Inside the weird world of the accidentally Twitter famous

Don't tweet @Velveeta about Super Bowl queso
Don't tweet @Velveeta about Super Bowl queso

The great Super Bowl Velveeta shortage of 2014 -- otherwise known as #cheesepocalypse -- was a stressful time for queso lovers nationwide. But the lack of available "cheese product" didn't affect anyone as much as Richard Lindsey or Brandon Kraft.

Lindsey and Kraft are members of an exclusive social media community. They were among the earliest to jump on the Twitter bandwagon and snagged their handles - @velveeta for Richard and @kraft for Brandon -- before their respective brand names caught on to the platform.

Today, Kraft the company tweets from the handle @KraftFoods. And Velveeta? They're stuck with @EatLiquidGold.

"People were flooding stores, and trying to buy up as much Velveeta as they could to make sure that they could get theirs, and people were tweeting about cheesepocalypse," Lindsey said. "My inbox certainly did get flooded at that time."

Kraft said people were tweeting at him non-stop for a week or two before the Super Bowl.

"I simply had to uninstall Twitter," he said.

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The two cheese product purveyors aren't alone. Chipotle's handle is @ChipotleTweets, because @Chipotle was already taken. The same goes for companies like Advil, Trident and LEGO. The phenomenon isn't even limited to corporations -- celebrities and public figures can have their social media identities scooped out from under them as well.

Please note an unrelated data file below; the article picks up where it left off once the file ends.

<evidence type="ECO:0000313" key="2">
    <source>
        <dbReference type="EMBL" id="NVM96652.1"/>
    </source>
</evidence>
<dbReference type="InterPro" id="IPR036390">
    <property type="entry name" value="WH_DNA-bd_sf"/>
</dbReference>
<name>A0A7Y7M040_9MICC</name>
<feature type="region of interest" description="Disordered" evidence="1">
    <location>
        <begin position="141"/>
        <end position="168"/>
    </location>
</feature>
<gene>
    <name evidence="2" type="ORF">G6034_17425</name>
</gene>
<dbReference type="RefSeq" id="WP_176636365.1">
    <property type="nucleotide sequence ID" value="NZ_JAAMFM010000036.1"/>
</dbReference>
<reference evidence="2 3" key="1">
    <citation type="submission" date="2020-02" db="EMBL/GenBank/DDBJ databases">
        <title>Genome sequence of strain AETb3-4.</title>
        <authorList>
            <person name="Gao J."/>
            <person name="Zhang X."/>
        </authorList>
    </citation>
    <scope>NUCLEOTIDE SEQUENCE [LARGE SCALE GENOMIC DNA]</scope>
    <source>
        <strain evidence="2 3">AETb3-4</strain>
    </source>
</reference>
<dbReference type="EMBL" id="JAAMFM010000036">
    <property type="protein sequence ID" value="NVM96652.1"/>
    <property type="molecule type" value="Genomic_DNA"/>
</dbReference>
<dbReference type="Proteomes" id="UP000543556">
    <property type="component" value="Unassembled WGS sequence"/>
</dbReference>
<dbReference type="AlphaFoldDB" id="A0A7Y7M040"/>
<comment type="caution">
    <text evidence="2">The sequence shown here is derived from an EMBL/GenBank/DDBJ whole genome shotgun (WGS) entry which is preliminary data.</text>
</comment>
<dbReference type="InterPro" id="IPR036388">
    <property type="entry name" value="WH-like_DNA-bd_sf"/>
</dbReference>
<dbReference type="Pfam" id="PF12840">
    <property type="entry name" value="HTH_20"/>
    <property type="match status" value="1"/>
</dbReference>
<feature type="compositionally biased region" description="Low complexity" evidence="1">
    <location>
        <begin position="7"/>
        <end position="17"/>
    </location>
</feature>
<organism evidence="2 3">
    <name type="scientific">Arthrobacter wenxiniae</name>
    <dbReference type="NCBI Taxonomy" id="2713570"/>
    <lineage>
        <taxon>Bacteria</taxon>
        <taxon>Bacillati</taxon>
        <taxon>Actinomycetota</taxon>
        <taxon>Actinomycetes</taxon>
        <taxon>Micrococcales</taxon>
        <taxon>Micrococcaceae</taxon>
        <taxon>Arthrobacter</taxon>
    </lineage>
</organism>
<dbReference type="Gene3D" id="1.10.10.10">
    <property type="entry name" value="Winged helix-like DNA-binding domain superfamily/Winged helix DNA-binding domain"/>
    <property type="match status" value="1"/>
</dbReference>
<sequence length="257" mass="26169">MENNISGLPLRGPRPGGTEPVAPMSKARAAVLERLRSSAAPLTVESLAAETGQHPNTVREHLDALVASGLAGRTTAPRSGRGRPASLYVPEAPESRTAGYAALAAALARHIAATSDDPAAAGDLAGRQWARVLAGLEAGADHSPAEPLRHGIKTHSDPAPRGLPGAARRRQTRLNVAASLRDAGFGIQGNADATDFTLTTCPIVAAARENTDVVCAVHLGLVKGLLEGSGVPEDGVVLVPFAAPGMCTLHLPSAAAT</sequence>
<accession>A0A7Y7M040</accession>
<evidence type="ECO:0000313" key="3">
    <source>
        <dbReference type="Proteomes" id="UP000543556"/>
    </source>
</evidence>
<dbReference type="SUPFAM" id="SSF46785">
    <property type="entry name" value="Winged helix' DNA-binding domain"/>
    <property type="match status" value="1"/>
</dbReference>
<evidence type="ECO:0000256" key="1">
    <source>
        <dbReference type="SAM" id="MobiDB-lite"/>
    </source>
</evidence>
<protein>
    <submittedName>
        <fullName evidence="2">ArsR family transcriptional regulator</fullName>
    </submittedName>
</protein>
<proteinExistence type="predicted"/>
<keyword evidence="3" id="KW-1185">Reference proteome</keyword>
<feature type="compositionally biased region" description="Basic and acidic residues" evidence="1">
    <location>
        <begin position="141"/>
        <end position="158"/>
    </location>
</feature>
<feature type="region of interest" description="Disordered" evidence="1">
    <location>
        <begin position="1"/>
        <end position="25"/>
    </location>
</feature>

Chip Kelly joined Twitter as @chipkelly in 2008. When another Chip Kelly became the head coach of the Philadelphia Eagles in 2013, his mentions skyrocketed.

"When he went to the NFL, it was a whole new world," Kelly said. "Every week it became a game with my friends, like 'What's the best one you got? Send us the tweet of the week.' And then it just got to be too much to keep up with."

Coach Chip Kelly doesn't actually have a Twitter account, but that doesn't stop football fans from trying to reach him online. When he was fired by the Eagles at the end of the 2015 regular season, the Twittersphere exploded -- as did Kelly's mentions.

"When he got fired, I was on vacation with my family, and my father-in-law stuck his head out the door and said, 'Chip Kelly just got fired,' and as he said it, I felt my phone going off in my pocket."

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At first glance, creating a social media persona that a major corporation or public figure might want in the future seems like a brilliant stroke of business genius. After all, domain name squatting can be lucrative if you have the right amount of luck and foresight. But Twitter's terms of service forbid the buying and selling of usernames -- so unless you're willing to risk getting kicked off the network, you won't get rich from handle squatting.

Lindsey (@velveeta) said Twitter intervened after he had sent the real Velveeta a message, jokingly asking if the company wanted to buy his handle. He said he never brought it up again.

"Velveeta" has been Lindsey's online identity for more than twenty years, ever since he used the moniker as a username for an online role play game. The name of his clan? The Special Cheese Forces.

Kraft said he would have been willing to part with the username for the right dollar amount, had it not been for those pesky terms of service. Kraft Foods actually did reach out to him, but instead of violating Twitter's terms of service with a cash reward, Kraft Foods offered Brandon Kraft a gift basket.

"A really nice one, but just a gift basket," Kraft said.

Even though there isn't any money in it, the accidentally famous Twitter stars all say the same thing about their fame -- that they won't be changing their handles to avoid the mistweets and mistaken followers.

"I look at it kind of like Michael Bolton and the movie 'Office Space,'" says Kraft. "'Why should I change my name? He's the one who sucks.' I don't think Kraft sucks, but it's my name, so why should I get rid of it?"

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